Date of Award
Master of Arts (MA)
Human trabecular bone from seven historic cemeteries in southern Ontario and modern cadavers was analysed for chemical content using U.V-enzymatic lyase spectrometry. Citrate was the principal element of interest.
Ninety percent of total body citrate is contained within the adult human skeleton. The amount of citrate present in human bone is known to vary between bone types. Citrate accumulation in trabecular bone also varies between the sexes. This study was carried out in order to address two questions. First, is it feasible to compare trabecular bone citrate levels from different sites within a given region in order to make sex discriminatory inferences? That is, can variation through time in trabecular bone citrate content between the sexes be detected, and if present, does it exist in sufficient quantities in order to be used as a chemical means for the determination of the sex of human skeletal remains. Second, if valid comparisons can be made, what precision and reliability of sex discrimination is possible for incomplete or fragmentary remains?
Seven individuals historic cemeteries were chosen for this totalling forty-seven study. The earliest documented cemetery in the series was the St. Thomas Church cemetery, dating from ca. AD 1821 to ca. AD 1874. The usedates of four of the cemeteries (ie. Stirrup Court, Breslau, Wise and Harvie) were contemporaneous with the approximately fifty year time span of the St. Thomas Church cemetery. The remaining cemeteries (ie. Waterloo County Gaol and London County Gaol) post-date the rest of the series by only a few decades. Modern cadaver samples totalling twenty-five individuals of known age and sex were also assayed for trabecular bone citrate content.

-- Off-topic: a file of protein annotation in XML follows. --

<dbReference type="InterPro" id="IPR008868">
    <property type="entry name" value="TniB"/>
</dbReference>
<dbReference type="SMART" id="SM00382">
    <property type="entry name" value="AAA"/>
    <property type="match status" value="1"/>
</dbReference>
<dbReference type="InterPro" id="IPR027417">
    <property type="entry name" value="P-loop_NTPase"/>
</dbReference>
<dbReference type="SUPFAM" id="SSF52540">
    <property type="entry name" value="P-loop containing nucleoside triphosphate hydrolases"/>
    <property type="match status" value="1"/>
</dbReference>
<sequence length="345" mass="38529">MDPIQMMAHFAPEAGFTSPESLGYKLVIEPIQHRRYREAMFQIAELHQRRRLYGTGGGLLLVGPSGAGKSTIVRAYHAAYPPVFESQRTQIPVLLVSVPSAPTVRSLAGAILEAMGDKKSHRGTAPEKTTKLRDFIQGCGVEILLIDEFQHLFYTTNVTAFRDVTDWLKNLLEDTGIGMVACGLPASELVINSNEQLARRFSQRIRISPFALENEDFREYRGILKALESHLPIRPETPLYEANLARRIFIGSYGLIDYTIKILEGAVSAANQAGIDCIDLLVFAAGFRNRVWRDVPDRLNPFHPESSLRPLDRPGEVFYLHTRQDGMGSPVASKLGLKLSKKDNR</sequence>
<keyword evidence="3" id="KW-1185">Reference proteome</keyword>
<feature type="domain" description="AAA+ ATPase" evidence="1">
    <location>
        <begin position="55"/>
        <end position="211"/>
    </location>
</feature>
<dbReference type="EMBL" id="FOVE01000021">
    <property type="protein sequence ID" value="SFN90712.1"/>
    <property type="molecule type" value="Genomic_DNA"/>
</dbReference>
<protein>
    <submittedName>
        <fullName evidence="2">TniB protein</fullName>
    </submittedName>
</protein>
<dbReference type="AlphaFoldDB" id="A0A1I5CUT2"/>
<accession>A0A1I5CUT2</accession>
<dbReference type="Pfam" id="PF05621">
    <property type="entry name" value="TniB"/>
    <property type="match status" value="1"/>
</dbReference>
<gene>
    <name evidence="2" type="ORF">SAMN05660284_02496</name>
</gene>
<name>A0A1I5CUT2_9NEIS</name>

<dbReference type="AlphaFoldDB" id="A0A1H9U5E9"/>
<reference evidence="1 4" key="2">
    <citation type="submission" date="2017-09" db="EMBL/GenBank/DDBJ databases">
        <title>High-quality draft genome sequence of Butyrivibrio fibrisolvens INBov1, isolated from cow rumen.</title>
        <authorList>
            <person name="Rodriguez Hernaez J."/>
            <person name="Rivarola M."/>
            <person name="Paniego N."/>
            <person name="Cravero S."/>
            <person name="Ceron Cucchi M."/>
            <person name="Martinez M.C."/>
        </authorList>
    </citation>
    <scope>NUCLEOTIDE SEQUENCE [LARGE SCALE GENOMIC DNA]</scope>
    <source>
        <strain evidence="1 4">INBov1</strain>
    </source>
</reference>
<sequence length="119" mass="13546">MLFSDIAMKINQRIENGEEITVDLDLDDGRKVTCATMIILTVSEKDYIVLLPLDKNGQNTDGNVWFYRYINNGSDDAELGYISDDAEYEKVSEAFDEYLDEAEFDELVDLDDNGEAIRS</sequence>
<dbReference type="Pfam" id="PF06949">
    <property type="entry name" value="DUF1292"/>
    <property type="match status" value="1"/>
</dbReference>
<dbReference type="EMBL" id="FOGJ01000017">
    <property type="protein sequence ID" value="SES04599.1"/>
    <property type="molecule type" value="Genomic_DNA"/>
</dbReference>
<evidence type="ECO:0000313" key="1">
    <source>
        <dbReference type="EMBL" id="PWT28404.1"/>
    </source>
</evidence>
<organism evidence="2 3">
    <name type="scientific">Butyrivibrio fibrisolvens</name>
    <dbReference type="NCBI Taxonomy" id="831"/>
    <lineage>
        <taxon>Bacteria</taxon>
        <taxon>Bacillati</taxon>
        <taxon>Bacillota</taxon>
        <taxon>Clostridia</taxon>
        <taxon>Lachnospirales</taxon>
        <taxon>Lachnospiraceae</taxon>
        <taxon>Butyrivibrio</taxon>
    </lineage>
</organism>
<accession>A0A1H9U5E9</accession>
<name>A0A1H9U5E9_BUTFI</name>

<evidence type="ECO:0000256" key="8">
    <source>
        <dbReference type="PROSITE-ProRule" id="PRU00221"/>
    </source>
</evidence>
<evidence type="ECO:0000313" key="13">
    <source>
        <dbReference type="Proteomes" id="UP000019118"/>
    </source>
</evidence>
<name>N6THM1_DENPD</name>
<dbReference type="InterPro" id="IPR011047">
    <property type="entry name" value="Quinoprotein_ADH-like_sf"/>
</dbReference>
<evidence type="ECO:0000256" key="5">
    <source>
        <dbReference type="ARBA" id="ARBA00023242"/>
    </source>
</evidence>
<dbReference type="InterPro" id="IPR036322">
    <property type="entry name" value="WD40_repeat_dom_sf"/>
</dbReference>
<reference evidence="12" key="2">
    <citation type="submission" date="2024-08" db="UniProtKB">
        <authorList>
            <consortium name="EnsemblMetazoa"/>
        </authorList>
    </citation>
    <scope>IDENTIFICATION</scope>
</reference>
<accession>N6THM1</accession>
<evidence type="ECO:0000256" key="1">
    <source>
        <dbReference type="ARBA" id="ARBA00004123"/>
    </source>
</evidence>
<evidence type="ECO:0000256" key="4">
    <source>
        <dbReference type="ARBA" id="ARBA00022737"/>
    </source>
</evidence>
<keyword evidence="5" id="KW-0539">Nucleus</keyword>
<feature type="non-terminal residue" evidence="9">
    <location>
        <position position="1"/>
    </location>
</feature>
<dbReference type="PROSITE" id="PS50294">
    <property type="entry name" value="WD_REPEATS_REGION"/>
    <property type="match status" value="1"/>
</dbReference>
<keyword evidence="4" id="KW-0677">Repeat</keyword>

Both the archaeological and modern human skeletal samples were analysed for trabecular bone citrate content by citrate lyase enzyme spectrometry. All analyses were performed using a DU-7 spectrophotometor. This technique provides good precision and reproducibility, and is specific for citrate only.
Results indicate that observed differences in trabecular bone citrate content of individuals within the seven cemeteries and the modern sample does not stem from testing different anatomical regions of the skeleton. There is also no evidence to show that citrate content varies substantially enough between the sexes within either the cemeteries or modern sample to justify the use of citrate levels as a chemical indicator of the sex of incomplete and/or fragmentary remains.
It is proposed that small sample size, intrinsic age, sex and geographic distribution, historical time and/or combinations of all of these variables affect adequate assessment of citrate content results derived from archaeological contexts. Finally, it is suggested that it is not possible to compare trabecular bone citrate levels of any individuals in order to determine their sex until more precise information concerning its location and depositon in human bone is known.
Gibbs, Linda May, "What's Sex in the East is Not Necessary Sex in the West: Citrate, Sex and Human Skeletal Remains" (1991). Open Access Dissertations and Theses. Paper 6769.
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